A lot of lawmakers are throwing stones at the idea of legalizing marijuana in Vermont this year. A lot of influential lawmakers. The latest, and perhaps most dispiriting: the brontosaurus of the State Senate, “Democrat” Dick Mazza. He’s chair of the Senate Transportation Committee, which is one of the committees that would have to pass the bill, because reasons. In an interview to be broadcast this Sunday on WCAX-TV, he sent loud signals that he’s prepared to put the kibosh on the idea. Bottom line?
… I say let’s not hurry it. I don’t think a year or two will make a difference, but let’s answer all these questions with our eyes wide-open.”
In addition to that cheery comment, he also argued that public-safety funding needs a boost before making pot legal. His reasoning:
“Public safety always has some sort of shortfall. The reason they do is because we are asking public safety to do more, more and more. There are a lot more crimes in Vermont, so before you burden them with a service, let’s make sure that they are fully funded on their existing services that they are providing today.”
Not sure what he means by “burden them with a service.” I could infer that he expects more trouble for the police if marijuana is legal. This is a common sentiment among law enforcement types and lawmakers looking for reasons to vote “No,” but the evidence is decidedly mixed, where evidence exists at all.
Quite a lot of Vermonters are already smoking weed. Would we experience a mushrooming of demand from already-high levels, or are we close to market saturation?
Early evidence from legalization pioneers Colorado and Washington doesn’t provide much clarity. Colorado experienced a spike in consumption among adults, but no growth among teens. The Drug Policy Network says Colorado has seen a drop in crime rates, especially in categories like burglaries and robberies — crimes often committed to get money for drugs. Also, obviously, the cops wouldn’t have to spend their time enforcing marijuana prohibition. That oughta free up some time.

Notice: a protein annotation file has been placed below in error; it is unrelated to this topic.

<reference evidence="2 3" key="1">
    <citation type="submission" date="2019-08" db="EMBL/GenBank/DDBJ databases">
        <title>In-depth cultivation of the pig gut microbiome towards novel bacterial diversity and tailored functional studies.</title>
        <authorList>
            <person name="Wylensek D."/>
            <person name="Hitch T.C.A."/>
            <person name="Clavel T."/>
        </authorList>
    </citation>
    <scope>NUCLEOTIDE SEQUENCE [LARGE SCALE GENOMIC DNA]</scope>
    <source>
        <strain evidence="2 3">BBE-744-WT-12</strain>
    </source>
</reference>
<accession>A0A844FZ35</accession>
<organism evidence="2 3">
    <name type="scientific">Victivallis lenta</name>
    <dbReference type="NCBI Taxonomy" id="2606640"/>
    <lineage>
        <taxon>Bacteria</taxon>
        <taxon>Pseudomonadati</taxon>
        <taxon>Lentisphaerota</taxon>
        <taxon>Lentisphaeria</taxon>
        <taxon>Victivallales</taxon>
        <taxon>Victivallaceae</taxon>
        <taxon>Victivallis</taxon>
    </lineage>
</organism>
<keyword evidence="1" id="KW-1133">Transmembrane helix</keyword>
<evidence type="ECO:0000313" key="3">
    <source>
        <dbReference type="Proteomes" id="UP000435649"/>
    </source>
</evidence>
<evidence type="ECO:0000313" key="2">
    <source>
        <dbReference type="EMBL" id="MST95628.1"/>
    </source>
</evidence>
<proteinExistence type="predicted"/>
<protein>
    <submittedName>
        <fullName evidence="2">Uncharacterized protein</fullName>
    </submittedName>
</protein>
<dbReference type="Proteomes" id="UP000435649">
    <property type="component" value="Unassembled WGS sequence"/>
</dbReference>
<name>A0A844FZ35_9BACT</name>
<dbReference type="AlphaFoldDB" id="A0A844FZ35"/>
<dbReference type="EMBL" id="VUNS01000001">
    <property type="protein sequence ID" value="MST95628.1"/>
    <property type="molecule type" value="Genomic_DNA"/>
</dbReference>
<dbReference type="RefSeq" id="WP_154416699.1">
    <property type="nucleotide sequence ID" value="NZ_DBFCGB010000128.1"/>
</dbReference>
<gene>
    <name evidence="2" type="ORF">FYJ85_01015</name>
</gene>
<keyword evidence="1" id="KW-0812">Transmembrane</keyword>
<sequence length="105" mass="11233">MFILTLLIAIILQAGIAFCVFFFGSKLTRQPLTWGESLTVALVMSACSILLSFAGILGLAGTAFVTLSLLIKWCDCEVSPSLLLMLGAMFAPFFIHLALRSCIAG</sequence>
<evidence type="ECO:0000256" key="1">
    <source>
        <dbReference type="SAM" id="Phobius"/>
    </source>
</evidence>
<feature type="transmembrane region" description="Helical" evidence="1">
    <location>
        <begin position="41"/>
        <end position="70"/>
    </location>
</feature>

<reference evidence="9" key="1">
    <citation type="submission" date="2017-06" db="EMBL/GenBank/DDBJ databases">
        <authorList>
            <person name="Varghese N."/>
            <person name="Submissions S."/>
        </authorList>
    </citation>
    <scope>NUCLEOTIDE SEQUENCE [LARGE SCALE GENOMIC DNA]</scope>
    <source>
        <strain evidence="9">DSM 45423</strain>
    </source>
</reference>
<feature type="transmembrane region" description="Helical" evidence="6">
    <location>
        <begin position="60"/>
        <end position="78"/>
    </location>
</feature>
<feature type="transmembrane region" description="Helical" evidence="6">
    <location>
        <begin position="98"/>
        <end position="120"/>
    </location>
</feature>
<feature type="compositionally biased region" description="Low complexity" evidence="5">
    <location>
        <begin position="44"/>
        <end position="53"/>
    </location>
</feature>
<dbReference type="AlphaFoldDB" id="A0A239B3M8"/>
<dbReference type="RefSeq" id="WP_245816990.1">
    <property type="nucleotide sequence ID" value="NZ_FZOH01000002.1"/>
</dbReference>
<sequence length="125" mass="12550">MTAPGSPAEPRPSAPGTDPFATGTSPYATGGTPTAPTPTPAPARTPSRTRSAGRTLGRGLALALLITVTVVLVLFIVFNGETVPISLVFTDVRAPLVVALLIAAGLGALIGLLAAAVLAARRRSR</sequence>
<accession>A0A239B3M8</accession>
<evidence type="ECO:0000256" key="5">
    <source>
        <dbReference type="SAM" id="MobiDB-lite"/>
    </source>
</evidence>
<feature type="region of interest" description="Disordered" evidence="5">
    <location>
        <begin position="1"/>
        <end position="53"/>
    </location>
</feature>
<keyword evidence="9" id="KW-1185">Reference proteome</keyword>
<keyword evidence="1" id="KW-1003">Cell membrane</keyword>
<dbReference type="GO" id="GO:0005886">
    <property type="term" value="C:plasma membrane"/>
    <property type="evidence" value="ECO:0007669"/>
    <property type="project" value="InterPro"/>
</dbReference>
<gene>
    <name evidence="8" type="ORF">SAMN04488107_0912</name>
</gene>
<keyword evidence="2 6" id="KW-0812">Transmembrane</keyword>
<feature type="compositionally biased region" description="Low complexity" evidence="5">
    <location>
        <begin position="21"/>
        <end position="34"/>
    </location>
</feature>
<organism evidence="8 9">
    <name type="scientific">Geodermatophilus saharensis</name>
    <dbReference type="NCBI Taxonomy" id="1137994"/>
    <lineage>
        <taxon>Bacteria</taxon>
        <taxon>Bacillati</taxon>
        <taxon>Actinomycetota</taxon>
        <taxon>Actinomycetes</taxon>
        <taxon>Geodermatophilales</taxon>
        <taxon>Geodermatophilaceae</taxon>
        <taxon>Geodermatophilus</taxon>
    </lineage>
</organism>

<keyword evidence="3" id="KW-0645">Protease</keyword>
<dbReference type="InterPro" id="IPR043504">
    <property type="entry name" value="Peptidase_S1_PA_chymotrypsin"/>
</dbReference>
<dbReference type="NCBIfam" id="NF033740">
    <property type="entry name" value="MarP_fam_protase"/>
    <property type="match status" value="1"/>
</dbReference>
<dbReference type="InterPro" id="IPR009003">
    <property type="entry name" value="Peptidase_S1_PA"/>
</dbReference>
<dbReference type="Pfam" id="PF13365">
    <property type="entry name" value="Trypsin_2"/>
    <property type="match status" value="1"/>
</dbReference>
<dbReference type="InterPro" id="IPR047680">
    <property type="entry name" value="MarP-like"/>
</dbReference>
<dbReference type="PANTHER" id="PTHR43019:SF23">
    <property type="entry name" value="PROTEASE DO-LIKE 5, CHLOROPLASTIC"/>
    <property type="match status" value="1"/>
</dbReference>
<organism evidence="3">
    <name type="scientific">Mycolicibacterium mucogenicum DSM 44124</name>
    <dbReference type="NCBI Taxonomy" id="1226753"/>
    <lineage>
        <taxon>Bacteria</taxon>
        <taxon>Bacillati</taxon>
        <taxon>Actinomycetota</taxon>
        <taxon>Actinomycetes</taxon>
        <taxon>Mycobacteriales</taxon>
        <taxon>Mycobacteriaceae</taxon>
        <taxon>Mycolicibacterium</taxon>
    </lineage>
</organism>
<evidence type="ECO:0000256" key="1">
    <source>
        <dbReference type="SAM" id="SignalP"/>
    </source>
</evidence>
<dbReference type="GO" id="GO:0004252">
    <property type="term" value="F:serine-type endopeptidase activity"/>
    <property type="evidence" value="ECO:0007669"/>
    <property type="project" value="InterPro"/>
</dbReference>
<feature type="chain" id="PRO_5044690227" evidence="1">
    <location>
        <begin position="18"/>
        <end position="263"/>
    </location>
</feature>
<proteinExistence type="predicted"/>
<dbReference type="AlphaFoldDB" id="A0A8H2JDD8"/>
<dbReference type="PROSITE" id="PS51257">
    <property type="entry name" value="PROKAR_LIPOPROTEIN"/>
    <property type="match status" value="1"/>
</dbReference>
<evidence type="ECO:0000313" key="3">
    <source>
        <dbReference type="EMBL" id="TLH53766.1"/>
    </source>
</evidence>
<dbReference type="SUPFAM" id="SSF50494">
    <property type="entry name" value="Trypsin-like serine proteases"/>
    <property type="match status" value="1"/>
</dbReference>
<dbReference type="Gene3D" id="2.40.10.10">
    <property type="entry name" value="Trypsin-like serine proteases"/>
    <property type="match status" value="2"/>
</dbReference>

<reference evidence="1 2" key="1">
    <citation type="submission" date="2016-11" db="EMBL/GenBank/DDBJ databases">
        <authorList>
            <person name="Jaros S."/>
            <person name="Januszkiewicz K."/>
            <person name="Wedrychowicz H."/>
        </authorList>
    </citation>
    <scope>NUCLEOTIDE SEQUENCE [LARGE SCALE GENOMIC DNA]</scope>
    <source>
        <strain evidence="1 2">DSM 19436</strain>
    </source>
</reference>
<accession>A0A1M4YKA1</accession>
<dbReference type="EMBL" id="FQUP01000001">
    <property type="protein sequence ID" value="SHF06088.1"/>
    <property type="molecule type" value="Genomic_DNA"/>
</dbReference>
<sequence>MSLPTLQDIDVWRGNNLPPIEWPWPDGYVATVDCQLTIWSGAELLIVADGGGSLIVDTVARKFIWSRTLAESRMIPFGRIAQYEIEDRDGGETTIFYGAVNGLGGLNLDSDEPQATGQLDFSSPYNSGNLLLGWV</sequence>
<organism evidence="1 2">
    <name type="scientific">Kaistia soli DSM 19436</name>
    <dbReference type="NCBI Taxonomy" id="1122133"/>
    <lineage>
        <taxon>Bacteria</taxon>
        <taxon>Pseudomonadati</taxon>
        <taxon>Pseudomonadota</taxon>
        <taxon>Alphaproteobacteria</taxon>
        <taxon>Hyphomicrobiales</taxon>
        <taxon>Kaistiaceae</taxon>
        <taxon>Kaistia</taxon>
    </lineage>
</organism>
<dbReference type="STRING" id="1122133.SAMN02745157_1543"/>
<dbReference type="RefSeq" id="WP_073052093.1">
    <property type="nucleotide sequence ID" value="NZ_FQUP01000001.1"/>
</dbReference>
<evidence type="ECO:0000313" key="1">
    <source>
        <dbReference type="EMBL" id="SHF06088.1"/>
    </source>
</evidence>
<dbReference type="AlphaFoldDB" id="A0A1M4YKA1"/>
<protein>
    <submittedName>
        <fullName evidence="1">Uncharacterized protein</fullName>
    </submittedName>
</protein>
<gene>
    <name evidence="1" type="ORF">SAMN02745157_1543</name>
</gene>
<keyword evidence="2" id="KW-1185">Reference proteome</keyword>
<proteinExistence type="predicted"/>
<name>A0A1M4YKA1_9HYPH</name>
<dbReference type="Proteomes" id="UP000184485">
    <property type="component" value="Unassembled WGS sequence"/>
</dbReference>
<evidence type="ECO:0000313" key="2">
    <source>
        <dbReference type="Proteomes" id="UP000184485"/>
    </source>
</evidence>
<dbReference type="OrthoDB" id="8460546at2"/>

So there are signs that the cops’ workload would actually drop if pot were legalized. There is no evidence to suggest that they will have more work to do. But Dick Mazza is doing what Dick Mazza does: put up roadblocks against ideas he doesn’t like. More often than not, he gets his way.
Other naysayers trot out other arguments. How do police deal with stoned drivers as well as drunk ones? How do we keep pot out of the hands of kids? What about signs that pot use impacts brain development? Anti-marijuana lobbyist Keith Ellis says “marijuana ruins lives.” And here’s a priceless contribution to the annals of public policy debate: House Judiciary chair Maxine Grad told Seven Days:
“I’m not clear about why we are doing this,” Grad said of legalization. “I have a lot of questions.”
A touch of willful ignorance, hmm?
Not that Representative Grad is paying attention to Ye Olde VPO, but I’ll tell you “why we are doing this.”
Because prohibition hasn’t worked. Because while marijuana carries some health risks, it’s far safer than alcohol. Which ruins far more lives than pot ever will. Because it’s better to bring marijuana use out into the open than to ignore it or cover it up. Because legalization will give the state some measure of control and regulatory oversight.
You’ll notice I haven’t mentioned tax revenue, because I don’t think that should be a factor in the debate. We should decide the issue on its merits.
Governor Shumlin has listed five preconditions for his support, and they are quite reasonable. A bill can be crafted that would assuage the skeptics’ stated concerns; but I have a feeling that more and more objections will be brought up until the bill is dead or the clock runs out on the 2016 session.
I’m not convinced by the naysayers. I say it’s time to legalize with reasonable caveats. But I don’t think it’s going to happen.